Students and faculty wanderedacross campus yesterday in stunnedsilence, reacting to the shockingnews that rocked the nation. The
at-
tack on the
United States stopped thecountry and Mercyhurst in theirtracks.As students, staff
and
faculty triedto make sense of the senseless vio-
lence*
some shared their thoughts.Dr. Ludlow Brown, professor ofphilosophy sid,
4,
As
far as our cam-pus
goes,
I
think after
we are all
overthe initial shock of it, that we oweit
I
guess,
in
some
sense, to human-
ity as
an educational institution
to try
to locate these events in the historyof human
kind,'in
the politics of thecontemporary scene,
in
the
morality
of human beings and the world. Ithink in short that all of
us
in thevarious disciplines
have a duty to
tryto get our minds around this andmove to a sort of understanding. Interms of what I think about this, Ihaven't yet been
able
to.
It just blowsyour
mind.
It's clearly one of themost important things that has
hap-
pened in the history of the United
States,
no doubt about
it.
It's unprec-edented."Michelle Hawkins, a sophomore,responded by saying,
'it's
scary thatpeople
find
out
in the news
that theirfamilies are on that plane, you re-
ally
have
to
stop and think about thatand call constantly
to make sure
thatyour friends or
family;are
not in-volved in
this.*'
\
*
Dr. Ralph Perrico, associate pro-fessor of english. said. "As tragic asthe situation is,
its
unfortunate that
we
think nationally not globally. It'sa wake up call for all of
us.
We
usu-ally don't think of those that havebeen living in this sort of
fear."
"A student,
Eean
Bannier,
said
"1think it's an extreme tragedy. Being
in the
United
States,
we
aren't aware
*
that many countries go through thisevery day. It's
a total
shock and trag-edy and I really feel for all the fami-lies in Washington and New York
^«
Freshman
Ricardc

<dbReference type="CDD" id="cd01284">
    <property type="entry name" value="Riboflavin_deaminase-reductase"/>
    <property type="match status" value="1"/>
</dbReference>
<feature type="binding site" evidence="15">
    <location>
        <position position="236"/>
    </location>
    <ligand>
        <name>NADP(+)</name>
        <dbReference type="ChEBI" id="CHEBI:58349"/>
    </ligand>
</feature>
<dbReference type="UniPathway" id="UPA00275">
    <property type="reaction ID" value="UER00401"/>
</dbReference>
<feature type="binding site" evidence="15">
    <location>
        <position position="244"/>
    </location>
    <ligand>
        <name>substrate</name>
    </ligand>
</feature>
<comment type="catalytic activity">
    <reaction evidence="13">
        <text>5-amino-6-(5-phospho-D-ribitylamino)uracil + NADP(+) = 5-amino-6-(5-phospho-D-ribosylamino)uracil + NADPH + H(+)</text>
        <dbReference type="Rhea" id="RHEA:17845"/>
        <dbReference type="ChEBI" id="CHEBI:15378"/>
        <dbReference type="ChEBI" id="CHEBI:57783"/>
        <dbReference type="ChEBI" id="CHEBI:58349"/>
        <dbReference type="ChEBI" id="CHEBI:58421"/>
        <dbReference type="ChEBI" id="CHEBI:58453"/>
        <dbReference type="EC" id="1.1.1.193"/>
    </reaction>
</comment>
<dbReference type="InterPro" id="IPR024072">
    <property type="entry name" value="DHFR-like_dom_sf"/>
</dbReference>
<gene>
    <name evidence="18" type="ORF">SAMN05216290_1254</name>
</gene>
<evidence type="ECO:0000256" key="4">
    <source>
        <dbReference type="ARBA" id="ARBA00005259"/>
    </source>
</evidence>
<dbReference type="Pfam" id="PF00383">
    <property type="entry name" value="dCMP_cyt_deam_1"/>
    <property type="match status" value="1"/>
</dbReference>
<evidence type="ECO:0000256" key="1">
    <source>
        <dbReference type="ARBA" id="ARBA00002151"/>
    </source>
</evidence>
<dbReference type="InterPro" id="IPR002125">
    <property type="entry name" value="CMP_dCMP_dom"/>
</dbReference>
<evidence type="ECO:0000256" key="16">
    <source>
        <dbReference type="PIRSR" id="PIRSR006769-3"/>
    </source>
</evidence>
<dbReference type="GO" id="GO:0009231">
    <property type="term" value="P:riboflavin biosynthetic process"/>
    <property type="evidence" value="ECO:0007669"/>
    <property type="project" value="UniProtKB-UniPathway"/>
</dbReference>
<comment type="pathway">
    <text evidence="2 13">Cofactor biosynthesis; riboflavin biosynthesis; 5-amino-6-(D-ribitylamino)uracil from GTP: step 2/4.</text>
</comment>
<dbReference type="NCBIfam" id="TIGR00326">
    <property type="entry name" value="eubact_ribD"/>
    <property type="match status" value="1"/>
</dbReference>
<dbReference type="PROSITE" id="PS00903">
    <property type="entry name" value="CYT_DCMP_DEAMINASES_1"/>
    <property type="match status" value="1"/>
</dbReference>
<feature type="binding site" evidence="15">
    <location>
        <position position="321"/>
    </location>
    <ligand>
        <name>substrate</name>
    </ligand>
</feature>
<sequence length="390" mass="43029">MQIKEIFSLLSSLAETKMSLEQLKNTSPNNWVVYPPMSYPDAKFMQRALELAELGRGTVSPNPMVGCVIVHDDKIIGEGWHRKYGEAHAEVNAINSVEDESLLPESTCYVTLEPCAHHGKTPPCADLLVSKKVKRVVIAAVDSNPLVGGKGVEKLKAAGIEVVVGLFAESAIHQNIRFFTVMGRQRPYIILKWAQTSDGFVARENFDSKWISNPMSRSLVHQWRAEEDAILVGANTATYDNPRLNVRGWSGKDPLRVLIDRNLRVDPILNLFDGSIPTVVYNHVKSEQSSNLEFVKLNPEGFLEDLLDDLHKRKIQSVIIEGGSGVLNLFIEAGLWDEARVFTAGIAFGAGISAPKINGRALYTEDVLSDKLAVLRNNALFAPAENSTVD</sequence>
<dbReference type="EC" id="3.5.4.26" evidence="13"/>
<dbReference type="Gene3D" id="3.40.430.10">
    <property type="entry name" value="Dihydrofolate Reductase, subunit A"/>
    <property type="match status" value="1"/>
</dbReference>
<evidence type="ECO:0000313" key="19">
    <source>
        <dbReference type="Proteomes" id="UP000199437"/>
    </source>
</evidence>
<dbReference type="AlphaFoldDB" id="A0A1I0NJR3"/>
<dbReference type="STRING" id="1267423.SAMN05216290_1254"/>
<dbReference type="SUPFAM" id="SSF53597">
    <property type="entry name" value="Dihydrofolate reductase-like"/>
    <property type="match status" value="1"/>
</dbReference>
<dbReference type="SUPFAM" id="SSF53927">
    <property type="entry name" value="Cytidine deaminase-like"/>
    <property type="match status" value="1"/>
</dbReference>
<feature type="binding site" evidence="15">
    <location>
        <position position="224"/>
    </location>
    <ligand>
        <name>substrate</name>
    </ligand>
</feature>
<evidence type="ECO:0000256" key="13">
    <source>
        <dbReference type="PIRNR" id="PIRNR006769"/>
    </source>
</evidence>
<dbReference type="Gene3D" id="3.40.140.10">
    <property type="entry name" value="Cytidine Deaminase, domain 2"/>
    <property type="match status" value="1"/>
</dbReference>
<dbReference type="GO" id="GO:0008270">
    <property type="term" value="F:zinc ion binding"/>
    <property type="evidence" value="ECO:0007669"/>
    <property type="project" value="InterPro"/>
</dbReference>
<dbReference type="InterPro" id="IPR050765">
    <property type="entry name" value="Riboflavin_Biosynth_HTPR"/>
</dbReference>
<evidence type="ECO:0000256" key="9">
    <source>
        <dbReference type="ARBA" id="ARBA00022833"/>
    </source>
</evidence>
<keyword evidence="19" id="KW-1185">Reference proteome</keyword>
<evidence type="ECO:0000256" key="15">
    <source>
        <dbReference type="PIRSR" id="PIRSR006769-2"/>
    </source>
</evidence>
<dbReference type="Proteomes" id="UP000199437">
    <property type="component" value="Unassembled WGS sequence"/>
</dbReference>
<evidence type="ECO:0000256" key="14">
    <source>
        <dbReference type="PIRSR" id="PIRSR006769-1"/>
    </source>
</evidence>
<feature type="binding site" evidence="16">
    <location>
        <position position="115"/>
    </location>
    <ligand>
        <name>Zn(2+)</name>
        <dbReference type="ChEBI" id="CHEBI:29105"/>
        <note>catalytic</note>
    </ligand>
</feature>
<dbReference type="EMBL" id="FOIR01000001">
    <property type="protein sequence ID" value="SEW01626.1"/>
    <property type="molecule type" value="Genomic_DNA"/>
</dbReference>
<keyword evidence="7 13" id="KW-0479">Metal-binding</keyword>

Aguirre said,"It's
scary...I
have family from NewYork. I'm
 from
he Bronx and
it
hitsclose to home. If you have familyinvolved it's always on your mind.
You
don't know what
to
expect any-more."Dr. RandallHowarth,assistantprofessor ofhistory,said, "The dan-ger for
us
as
a
nation,is
in
our angerand frustration to get revenge asquickly as possible. And from this,dropping bombs too quickly on in-nocent people, will we be guilty ofthe same irrational motivation?"Sara SeidleKristin
Purdy
Annie
DeMeo
"
Adam DuSholeLeslie EchanMackenzie Dexter
Annie
SitterBilly ElliotKelly
Froel Ich
Editor in ChiefAssistant Editor in ChiefNews EditorArts
&
Entertainment EditorFeatures EditorSports EditorPhotography
Editor
Technical
& Producion
ManagerCopy Editor
Staff Writers
Kate
Cy winsk
iPhil PirrelloThe Merciad is the
student-produced
newspaper of Mercyhurst
College
It is published throughout the year with the exception of
mid-term
andfinal weeks. Office at
314
Main. Telephone 824-2376. Fax 824-3249.
E-mail
<merciad@mercyhurst.edu>.The Merciad welcomes letters
to the
editor. All
etters
 must be
signed,
but
your name can be withheld on request under certain conditions.Letters are due on the Monday before publication and should be nolonger than 500
words.
All letters should be submitted to Box
485*
Left to write
Phil Pirrello
Driving to class yesterday, I ex-pected to hear the usual morningshow banter when I turned on the
radio.
Instead
1
heard
the screams of
people
in the
background of
a
reporton the terrorist attack in NYC andWashington.
Feelings
of anger, con-fusion, and the never-ending desireto ask "why" exploded within me,leaving me in tears.Later, when I watched the video-tape of the jet colliding
into
theWorld Trade Center, I couldn't be-lieve that what
I was
seeing
was not
one of the movies I
usually
review.In that moment,
I
realized that
I,
myfamily and
 friends,
 are no
longer safein a nation once regarded as the
world's
safest.
We are
no longer im-
mune
to terrorist threat,
a
threat thathas become a reality. We can nolonger hide behind our white picketfences
and
two-car
garages and
thinkwe are not susceptible to the atroci-ties we watch on CNN.
We
have al-
ways
told other nations, based
on our
military capabilities,
to
fear
us.
Nowit is our
tum
to be
afraid/
Right now, we feel like a childcowering in the corner, his fear ofmonsters under
his
bed finally com-ing true. In this time of fear,
many
turn to
religiqn
and whatever Godthey believe in, like those at thefountain yesterday,
to
find an expla-nation for such an event can take
place.
To
pray for
such
absolution isone way to gain understanding.But
I
believe that
we
need not lookto the skies for understanding,
but
rather at those standing next to
us.
For many are
trying to
comfort,
in
aPC way, by saying we are in a stateof confusion, not chaos. Try to dif-ferentiate
the two
for all
the